As part of its railroad safety risk reduction program, a railroad carrier required to submit a railroad safety risk reduction program under subsection (a) shall develop and update at least once every 2 years a fatigue management plan that is designed to reduce the fatigue experienced by safety-related railroad employees and to reduce the likelihood of accidents, incidents, injuries, and fatalities caused by fatigue. Any such update shall be subject to review and approval by the Secretary.
(2)Targeted fatigue countermeasures.—
A railroad carrier’s fatigue management plan shall take into account the varying circumstances of operations by the railroad on different parts of its system, and shall prescribe appropriate fatigue countermeasures to address those varying circumstances.
(3)Additional elements.—A railroad shall consider the need to include in its fatigue management plan elements addressing each of the following items, as applicable:
Employee education and training on the physiological and human factors that affect fatigue, as well as strategies to reduce or mitigate the effects of fatigue, based on the most current scientific and medical research and literature.
Opportunities for identification, diagnosis, and treatment of any medical condition that may affect alertness or fatigue, including sleep disorders.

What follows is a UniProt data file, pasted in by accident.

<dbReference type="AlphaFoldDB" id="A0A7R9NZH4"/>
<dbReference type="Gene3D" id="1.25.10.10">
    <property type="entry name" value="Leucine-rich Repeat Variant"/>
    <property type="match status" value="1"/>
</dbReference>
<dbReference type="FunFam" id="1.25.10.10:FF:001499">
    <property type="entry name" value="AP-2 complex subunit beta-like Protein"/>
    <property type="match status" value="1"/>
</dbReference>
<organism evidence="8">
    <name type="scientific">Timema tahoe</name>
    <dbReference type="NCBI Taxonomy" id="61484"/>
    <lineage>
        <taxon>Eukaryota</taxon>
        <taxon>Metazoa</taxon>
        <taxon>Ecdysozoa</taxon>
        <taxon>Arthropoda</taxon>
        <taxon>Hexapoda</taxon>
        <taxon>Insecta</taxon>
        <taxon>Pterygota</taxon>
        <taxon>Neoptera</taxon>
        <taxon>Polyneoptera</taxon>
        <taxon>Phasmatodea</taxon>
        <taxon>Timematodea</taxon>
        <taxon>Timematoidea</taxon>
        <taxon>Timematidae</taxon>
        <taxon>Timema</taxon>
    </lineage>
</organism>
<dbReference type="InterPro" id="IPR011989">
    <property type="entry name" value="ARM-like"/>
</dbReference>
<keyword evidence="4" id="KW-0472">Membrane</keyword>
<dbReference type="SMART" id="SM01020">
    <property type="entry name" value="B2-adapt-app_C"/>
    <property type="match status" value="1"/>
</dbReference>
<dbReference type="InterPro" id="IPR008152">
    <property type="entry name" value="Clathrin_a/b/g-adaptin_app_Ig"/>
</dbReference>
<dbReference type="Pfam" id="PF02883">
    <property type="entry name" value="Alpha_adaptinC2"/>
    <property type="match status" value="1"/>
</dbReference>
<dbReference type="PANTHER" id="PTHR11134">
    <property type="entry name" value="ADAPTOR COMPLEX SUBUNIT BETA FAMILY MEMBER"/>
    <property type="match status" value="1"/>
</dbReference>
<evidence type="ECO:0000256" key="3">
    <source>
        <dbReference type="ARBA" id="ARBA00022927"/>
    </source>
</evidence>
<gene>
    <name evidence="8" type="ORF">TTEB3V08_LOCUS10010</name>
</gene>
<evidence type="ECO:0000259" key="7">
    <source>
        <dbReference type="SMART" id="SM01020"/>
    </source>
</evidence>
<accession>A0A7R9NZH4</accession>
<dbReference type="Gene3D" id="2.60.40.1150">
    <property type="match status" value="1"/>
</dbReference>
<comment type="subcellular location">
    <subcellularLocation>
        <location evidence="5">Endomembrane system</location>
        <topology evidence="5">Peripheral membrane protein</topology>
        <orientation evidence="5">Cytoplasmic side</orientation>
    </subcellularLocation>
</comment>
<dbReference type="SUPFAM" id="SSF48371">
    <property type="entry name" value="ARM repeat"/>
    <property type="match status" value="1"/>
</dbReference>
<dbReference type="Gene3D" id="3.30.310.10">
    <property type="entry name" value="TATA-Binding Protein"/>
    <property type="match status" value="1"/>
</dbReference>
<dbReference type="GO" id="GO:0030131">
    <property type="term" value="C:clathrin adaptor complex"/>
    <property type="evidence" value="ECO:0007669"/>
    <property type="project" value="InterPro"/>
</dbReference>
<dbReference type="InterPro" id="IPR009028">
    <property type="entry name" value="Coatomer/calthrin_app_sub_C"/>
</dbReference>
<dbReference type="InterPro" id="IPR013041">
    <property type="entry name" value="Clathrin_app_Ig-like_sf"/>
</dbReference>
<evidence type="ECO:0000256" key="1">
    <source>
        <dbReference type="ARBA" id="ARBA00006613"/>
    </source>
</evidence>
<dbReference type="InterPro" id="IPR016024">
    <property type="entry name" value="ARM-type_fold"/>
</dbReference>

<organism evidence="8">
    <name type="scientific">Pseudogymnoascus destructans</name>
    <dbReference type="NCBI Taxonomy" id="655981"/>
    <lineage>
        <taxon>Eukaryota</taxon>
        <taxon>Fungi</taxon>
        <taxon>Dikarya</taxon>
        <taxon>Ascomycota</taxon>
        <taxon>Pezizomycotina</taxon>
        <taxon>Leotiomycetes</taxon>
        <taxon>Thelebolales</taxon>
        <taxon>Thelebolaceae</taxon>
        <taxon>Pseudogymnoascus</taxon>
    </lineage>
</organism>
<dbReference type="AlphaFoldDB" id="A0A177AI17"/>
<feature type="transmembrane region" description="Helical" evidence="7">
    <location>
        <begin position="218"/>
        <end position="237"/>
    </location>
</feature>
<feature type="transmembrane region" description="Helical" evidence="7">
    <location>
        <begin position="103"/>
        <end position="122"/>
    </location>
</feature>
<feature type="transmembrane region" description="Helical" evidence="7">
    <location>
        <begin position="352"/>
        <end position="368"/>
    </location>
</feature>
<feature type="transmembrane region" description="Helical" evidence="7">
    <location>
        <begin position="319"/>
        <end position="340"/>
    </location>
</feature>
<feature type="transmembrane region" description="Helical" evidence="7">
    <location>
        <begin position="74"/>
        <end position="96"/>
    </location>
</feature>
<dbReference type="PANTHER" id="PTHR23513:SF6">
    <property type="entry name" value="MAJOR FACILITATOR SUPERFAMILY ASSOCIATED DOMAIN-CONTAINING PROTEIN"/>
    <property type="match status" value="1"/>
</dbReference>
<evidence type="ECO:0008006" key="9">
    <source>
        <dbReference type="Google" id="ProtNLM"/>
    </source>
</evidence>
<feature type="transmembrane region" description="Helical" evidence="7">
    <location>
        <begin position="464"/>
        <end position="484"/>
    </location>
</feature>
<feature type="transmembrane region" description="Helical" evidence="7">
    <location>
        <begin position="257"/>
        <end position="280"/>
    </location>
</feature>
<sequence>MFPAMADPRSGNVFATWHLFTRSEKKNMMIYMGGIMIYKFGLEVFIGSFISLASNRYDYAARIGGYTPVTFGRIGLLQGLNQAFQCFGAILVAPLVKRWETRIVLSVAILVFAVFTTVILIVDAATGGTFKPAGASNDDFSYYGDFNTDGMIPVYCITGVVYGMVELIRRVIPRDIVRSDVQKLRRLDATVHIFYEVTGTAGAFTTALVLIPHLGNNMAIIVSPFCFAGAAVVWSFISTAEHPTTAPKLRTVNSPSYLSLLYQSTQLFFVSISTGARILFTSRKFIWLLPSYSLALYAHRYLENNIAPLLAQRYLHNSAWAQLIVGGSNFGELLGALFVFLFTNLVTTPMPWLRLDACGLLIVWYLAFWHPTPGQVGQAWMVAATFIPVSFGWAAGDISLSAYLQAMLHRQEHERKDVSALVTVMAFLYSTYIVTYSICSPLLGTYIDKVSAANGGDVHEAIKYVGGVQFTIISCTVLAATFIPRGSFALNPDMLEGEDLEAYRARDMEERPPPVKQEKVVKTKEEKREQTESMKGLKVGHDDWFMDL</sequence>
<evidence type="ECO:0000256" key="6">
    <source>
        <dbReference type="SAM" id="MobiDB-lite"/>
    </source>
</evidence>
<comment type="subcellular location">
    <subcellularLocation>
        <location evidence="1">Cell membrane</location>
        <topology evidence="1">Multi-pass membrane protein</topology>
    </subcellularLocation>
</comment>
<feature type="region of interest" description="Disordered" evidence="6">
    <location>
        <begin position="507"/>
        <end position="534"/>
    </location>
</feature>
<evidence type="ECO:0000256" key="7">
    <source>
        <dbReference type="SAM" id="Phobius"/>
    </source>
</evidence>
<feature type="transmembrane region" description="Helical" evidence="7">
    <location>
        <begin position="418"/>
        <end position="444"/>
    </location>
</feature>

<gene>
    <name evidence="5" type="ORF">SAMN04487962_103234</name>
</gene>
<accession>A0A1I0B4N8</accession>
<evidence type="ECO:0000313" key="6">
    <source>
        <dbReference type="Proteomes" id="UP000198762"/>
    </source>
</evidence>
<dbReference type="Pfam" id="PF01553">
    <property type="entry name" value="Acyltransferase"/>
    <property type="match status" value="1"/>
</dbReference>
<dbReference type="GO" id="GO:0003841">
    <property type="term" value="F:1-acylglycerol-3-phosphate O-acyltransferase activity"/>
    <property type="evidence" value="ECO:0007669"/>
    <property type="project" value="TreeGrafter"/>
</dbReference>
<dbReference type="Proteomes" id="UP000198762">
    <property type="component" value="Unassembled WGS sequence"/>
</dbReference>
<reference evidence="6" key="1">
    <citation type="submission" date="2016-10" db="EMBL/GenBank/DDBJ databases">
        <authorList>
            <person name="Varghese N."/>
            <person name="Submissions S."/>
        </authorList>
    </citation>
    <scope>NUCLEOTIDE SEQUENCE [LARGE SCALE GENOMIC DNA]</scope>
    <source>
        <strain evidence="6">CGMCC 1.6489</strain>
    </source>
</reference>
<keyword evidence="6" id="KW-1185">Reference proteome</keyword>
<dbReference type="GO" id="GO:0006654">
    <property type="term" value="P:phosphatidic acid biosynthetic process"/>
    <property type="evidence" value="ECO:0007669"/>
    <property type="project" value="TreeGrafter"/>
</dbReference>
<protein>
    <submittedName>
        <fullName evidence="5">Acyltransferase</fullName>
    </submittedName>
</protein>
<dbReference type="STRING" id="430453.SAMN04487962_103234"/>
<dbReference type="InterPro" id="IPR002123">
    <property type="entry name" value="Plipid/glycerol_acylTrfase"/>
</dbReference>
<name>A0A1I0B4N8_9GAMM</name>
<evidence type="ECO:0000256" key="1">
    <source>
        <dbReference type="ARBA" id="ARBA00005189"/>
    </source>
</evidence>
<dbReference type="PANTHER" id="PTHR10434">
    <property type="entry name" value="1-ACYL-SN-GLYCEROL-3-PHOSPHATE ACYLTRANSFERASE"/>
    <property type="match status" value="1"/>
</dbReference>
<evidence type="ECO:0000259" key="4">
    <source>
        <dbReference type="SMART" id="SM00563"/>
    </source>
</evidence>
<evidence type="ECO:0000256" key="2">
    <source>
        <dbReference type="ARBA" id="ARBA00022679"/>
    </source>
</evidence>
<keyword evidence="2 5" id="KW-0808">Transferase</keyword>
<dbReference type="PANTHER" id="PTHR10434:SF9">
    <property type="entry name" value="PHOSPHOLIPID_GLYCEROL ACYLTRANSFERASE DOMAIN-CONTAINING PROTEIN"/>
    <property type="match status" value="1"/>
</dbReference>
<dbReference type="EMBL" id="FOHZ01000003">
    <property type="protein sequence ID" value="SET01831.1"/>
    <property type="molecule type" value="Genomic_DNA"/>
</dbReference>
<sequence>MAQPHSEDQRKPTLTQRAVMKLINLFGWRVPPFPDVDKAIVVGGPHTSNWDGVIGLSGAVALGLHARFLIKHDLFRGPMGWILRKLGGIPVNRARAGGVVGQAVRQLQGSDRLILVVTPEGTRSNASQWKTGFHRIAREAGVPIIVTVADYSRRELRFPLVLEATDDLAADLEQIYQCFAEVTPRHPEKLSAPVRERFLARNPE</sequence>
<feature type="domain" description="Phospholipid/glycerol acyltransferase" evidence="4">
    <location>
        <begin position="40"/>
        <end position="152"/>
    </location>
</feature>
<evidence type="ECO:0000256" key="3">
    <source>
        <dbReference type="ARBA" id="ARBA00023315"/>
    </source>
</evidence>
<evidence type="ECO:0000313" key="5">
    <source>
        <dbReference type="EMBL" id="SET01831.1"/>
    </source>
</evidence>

Effects on employee fatigue of an employee’s short-term or sustained response to emergency situations, such as derailments and natural disasters, or engagement in other intensive working conditions.
Scheduling practices for employees, including innovative scheduling practices, on-duty call practices, work and rest cycles, increased consecutive days off for employees, changes in shift patterns, appropriate scheduling practices for varying types of work, and other aspects of employee scheduling that would reduce employee fatigue and cumulative sleep loss.
Methods to minimize accidents and incidents that occur as a result of working at times when scientific and medical research have shown increased fatigue disrupts employees’ circadian rhythm.
Alertness strategies, such as policies on napping, to address acute drowsiness and fatigue while an employee is on duty.
Opportunities to obtain restful sleep at lodging facilities, including employee sleeping quarters provided by the railroad carrier.
The increase of the number of consecutive hours of off-duty rest, during which an employee receives no communication from the employing railroad carrier or its managers, supervisors, officers, or agents.
Avoidance of abrupt changes in rest cycles for employees.
Additional elements that the Secretary considers appropriate.